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It explores and exposes how these contribute to one’s experiences, and relationships with self, other humans and all beings globally.
It is a continuous, life-long, self-directed, teacher-guided, scriptural-guided process enabling a gentle metamorphosis of mind and body, perspective and purpose, which drastically increases the positive connection to self, and interconnectedness with others.
The physical practice and breath practice of yoga quietly reminds us of our similarities with others.
All beings breathe. All beings move. All beings have feelings. All experience suffering. All have inherent value and worth. Practicing yoga with others reveals not only our personal dharma and karma, but how connected those are to other beings.
No matter where you live – Vancouver, Bali, Thailand, Toronto, Hawaii, New Zealand, Sydney, Calgary, Perth, Brisbane, Melbourne – and that we each have private bodies that appear unique, that we are not independent, but rather interconnected.
Yoga practice both private, and in groups, shows us that we impact the dharma and karma of all those with whom we interact, pray, serve, think about, and talk to and about.
Our thoughts have power, our words have power, our choices and movements have impact on each moment and each being.
Through each breath in and out, yoga meets us where we are at, and as such is a tool of kindness, acceptance, and observation without bias.
This inherent principle of acceptance in yoga (and yoga teacher training) teaches how we must practice yoga off the mat. It teaches our need and obligation to love ourselves and others, regardless of appearance, difference, experience, opinion, and perspective.
Yoga meditation exposes that desire, objectifying bodies, ideas, goals, can result in an exhausting striving that has a powerful self-focus. And a dismissal of emotional and material factors that might otherwise be obvious.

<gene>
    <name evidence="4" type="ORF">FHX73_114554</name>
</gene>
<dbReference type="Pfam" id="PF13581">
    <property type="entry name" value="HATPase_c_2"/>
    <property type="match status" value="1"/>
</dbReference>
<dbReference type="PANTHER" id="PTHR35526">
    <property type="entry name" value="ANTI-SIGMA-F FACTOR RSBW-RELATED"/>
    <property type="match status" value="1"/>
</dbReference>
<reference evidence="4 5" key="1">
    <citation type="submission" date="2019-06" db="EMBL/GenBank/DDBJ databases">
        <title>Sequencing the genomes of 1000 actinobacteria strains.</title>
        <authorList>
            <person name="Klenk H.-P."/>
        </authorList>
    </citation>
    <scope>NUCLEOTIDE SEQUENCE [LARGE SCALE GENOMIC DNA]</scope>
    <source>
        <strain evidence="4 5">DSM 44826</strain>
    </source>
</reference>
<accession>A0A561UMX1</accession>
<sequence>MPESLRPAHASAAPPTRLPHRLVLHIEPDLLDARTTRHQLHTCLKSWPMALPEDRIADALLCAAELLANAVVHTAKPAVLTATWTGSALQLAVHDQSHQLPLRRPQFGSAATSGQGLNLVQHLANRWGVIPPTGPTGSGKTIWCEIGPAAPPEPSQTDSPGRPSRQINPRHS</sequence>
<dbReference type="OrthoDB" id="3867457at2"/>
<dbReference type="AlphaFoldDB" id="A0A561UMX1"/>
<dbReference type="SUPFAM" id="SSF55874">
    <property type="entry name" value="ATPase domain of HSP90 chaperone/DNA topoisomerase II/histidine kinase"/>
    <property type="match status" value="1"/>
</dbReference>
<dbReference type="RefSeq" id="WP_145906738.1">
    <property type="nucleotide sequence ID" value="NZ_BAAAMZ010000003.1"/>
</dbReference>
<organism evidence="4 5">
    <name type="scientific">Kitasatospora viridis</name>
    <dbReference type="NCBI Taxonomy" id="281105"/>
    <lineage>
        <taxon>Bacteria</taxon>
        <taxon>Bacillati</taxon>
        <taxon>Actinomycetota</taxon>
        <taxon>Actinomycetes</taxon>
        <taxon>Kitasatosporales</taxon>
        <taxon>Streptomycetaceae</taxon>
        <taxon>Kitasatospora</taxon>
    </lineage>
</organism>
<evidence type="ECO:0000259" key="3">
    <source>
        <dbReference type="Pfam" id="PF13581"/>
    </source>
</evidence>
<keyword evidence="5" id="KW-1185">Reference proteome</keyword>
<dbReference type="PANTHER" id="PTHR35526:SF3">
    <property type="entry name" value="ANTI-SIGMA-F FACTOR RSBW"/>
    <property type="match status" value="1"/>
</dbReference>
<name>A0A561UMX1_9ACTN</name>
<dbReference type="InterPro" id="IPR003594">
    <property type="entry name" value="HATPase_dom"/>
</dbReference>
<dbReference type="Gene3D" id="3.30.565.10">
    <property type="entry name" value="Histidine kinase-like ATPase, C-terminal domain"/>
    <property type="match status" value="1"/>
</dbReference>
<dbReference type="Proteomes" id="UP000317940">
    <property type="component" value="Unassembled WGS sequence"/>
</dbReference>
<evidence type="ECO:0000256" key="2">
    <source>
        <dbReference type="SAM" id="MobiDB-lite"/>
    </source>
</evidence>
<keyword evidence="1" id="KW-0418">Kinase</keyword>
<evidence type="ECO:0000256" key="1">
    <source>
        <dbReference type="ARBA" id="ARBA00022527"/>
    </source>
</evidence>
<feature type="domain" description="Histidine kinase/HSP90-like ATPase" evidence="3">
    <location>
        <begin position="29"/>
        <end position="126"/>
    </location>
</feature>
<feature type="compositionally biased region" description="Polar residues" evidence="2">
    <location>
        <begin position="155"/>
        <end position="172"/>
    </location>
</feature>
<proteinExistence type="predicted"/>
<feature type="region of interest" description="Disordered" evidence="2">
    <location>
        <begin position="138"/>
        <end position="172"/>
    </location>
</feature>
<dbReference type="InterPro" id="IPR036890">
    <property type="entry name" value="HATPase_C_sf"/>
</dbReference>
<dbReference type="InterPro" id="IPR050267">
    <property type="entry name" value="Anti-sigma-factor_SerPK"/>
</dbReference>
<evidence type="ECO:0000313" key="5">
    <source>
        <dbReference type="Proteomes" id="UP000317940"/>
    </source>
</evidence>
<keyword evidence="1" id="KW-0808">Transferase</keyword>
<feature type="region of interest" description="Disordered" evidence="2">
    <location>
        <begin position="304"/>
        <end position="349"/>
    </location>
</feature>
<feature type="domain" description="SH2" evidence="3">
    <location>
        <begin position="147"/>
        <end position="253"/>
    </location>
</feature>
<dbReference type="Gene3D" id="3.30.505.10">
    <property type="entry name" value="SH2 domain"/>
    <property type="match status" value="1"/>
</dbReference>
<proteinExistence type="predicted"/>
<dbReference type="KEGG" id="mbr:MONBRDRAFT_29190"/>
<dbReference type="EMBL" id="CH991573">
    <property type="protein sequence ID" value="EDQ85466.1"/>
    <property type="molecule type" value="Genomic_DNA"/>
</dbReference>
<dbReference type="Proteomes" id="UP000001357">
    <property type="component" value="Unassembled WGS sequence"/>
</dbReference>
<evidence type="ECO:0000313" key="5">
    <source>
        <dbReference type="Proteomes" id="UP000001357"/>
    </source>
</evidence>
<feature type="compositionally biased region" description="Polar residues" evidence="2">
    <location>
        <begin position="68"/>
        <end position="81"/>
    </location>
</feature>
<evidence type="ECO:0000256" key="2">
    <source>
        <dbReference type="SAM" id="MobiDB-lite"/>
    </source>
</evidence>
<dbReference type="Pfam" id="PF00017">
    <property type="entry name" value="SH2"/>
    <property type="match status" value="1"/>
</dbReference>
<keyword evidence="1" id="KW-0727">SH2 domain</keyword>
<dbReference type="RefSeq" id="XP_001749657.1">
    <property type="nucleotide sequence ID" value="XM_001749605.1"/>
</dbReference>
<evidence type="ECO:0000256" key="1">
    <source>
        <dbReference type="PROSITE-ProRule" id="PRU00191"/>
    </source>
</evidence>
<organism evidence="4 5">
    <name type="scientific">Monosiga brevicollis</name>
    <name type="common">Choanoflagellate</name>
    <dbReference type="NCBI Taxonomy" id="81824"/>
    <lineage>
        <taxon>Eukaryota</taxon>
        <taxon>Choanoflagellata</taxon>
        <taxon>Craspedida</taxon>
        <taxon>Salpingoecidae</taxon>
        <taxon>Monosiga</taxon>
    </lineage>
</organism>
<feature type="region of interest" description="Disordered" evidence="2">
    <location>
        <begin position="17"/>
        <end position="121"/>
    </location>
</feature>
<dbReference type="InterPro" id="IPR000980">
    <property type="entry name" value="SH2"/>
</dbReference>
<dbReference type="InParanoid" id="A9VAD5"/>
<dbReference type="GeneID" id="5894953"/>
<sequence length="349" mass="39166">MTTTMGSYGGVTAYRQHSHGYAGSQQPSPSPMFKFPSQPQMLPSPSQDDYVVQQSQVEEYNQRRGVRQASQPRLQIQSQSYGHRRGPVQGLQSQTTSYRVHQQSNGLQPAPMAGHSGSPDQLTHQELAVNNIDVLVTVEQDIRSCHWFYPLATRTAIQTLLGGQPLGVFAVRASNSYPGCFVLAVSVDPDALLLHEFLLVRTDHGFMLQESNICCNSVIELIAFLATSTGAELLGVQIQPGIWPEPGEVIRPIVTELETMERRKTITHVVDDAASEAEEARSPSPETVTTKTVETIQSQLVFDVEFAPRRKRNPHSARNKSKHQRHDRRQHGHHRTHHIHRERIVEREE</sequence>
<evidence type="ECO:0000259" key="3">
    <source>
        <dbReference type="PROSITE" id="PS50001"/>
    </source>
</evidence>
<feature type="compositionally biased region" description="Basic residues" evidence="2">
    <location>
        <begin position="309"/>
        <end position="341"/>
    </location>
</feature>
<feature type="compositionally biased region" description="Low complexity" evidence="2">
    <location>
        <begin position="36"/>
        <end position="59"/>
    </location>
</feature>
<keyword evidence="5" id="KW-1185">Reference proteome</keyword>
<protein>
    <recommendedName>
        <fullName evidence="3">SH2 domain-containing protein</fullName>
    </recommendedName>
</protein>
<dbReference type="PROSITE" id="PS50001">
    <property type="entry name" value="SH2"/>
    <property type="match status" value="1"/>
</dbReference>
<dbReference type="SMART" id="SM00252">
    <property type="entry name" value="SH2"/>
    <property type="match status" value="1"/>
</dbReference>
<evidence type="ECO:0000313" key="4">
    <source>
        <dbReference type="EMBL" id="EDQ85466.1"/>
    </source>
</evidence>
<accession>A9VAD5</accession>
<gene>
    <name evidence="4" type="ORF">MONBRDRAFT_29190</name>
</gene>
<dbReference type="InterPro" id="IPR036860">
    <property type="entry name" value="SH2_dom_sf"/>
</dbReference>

Desire and striving are centered around expectations. By allowing thoughts and feelings to pass through us in meditation, surrendering judgment and criticism. As they pass, yoga is a tool to learn wisdom and understanding.
The necessity to be 100% present in Yoga asanas, meditation, and pranayama teaches us that desire, striving, and expectation keep us from experiencing the moment.
These then consciously or unconsciously drive choices, words, and relationships. Clouding our ability to experience the life in front of us, and the people in our world free from presumptions and judgments.
Yoga is a practice that demands surrendering in the moment. It demands that we not be unconscious, but present and intentional.
Yoga guides us into the knowledge that our greatest purpose is to serve, to observe. And to find thoughtful, loving ways to acknowledge and meet needs. It teaches us the subtle differences between desires and needs.
In The End
All need acknowledgement, affection, understanding, and acceptance. The practice of yoga reveals that without deep connection to one’s body and spirit, and an acknowledgment of the similarities and connectedness to others’ bodies and spirits, we cannot experience true intimacy with self, others, and the world.
Without an intentional awareness of one’s direct and potential impact physically, mentally, energetically, and spiritually even the principle and great purpose of service becomes self-serving rather than love-serving, others-serving and spirit-serving.